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Portrait of Jewish painter and resistance fighter Leo Schatz. This melancholy optimist survived his parents, wife and child and yet finds the strength every day to live on.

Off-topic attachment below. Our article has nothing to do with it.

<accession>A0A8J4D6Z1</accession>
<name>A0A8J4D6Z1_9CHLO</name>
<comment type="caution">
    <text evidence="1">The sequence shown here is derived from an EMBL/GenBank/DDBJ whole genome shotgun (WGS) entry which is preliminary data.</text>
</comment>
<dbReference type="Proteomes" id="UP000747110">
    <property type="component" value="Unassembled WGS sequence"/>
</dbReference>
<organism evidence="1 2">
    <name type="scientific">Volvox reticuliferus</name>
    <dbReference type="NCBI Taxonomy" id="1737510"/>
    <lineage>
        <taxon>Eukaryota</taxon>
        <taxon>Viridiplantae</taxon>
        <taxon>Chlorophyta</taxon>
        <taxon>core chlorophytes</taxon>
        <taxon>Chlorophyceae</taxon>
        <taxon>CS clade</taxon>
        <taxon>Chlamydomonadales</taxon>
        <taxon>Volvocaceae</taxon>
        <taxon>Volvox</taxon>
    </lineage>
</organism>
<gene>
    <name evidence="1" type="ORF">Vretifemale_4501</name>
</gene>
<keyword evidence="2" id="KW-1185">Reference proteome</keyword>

`People would never think I'm 88.' Sure enough Leo Schatz, Jewish painter and former resistance fighter, looks years younger. While working on his colourful paintings, the self-appointed melancholy optimist elucidates his philosophies. In this striking portrait, we also follow him to Italy, which he revisits after years of absence. By himself, for his wife Sonja is no longer with us. Shortly after the war, he met Sonja, the love of his life. Irma, their daughter, died as a young adult after a protracted illness. Schatz represented her many times in his work. He survived many loved ones during the war. He is still reluctant to bring back those memories. `I don't believe grief makes people more mature.' Schatz is considered a cheerful, sociable guy by his environment, but in reality he is not. `I'm not happy to get up. What should I do with another day?' But when he is in his beloved studio again, he is glad he put his mind to it. `Some sort of power emerged that I hadn't suspected in me.'